I think we were only doing the hike because we didn’t do Ha Long Bay and the company didn’t want to get bad reviews. I didn’t go up to the top viewpoint, only the second one, and then I made my way back down because I wanted to go slow and steady. I got back to the beach where I got to watch some of the monkeys play, and then we went back on the boat to head back to Cat Ba Town. We arrived back at around 4:30 and Mathijs, Julia, and I made plans to meet up again at 7pm for dinner. However, I was still cold even after showering and once I lied on my bed, I didn’t want to get back out, so we all decided to just stay in our rooms and relax. I knew I needed to eat at some point so I walked to Yummy and sat down to have dinner. Right after I ordered, two Dutch girls asked if I wanted to join them so I said yes. They were really nice and had come from the south of Vietnam (so were travelling in the opposite direction) so they gave me some tips about my next destination. I was originally planning to stay in Cat Ba for three nights, but after looking at the weather and realising it would be cold and rainy the next day as well, I decided to start heading further south in order to get to some warmer weather. I headed back to the hotel to hang up all of my damp clothing (which never dried) and called it an early night. Love always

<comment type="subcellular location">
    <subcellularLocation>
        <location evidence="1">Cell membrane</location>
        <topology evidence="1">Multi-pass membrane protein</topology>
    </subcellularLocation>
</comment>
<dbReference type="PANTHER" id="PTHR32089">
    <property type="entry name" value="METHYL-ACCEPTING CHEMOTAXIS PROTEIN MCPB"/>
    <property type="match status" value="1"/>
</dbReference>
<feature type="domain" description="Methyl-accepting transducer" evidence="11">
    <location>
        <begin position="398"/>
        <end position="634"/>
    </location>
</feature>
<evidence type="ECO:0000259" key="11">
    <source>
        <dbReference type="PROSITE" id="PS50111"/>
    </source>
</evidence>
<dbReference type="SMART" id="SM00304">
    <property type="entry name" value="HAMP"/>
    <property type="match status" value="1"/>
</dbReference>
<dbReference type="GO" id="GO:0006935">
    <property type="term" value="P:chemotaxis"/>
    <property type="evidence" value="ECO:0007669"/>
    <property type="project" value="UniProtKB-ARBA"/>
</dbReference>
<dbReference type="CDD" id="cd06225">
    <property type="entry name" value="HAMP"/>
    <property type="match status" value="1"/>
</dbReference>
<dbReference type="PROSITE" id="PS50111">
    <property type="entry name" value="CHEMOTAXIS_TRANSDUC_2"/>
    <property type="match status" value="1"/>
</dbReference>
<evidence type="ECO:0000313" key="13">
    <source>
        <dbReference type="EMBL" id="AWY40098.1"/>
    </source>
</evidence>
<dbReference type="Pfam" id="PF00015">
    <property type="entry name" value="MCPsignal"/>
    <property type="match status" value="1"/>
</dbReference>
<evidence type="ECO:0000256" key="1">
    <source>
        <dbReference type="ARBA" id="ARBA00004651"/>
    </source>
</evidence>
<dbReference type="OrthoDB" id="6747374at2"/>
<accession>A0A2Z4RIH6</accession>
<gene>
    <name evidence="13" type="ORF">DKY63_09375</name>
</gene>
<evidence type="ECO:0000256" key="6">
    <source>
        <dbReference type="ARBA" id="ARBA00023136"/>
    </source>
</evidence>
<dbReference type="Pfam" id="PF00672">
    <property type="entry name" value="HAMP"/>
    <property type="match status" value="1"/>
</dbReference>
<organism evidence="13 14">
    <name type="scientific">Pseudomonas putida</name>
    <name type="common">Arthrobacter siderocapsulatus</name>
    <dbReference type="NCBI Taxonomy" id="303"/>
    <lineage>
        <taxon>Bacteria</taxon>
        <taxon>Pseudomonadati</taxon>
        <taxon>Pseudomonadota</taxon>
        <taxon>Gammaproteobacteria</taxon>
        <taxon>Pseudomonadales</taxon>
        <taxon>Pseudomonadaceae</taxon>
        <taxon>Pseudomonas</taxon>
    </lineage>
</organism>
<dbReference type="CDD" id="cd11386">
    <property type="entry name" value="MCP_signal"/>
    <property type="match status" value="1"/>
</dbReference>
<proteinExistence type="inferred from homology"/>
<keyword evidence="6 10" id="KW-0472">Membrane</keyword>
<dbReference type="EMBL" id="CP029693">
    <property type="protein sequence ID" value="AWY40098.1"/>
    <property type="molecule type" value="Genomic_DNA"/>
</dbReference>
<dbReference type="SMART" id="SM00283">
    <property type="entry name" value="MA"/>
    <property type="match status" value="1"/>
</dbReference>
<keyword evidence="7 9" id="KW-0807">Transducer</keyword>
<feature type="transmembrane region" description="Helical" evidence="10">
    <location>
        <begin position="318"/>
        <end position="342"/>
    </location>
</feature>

Hanoi (Mar 14-17): Egg Coffee, Some Busy Streets, and a Walking Tour

The trip to Hanoi has definitely been my most comfortable trip so far! I booked a ticket online through bookaway.com (which a couple had told me about in Sa Pa, and it’s great for booking bus and train trips in Asia!) and paid $13USD ($17.79AUD) to get a seat on Green Sapa Bus. My bus was leaving from Sa Pa Town at 8am and I was supposed to be there 30 minutes early, so I made an arrangement to take a motorbike taxi with my homestay at 6:45am for 100000 dong ($5.90). One of the brothers took me along the horrible road to Sa Pa after stopping at a little shop on the side of the road, grabbing a big Aquafina water bottle with a greenish liquid, and pouring it in the tank under the seat.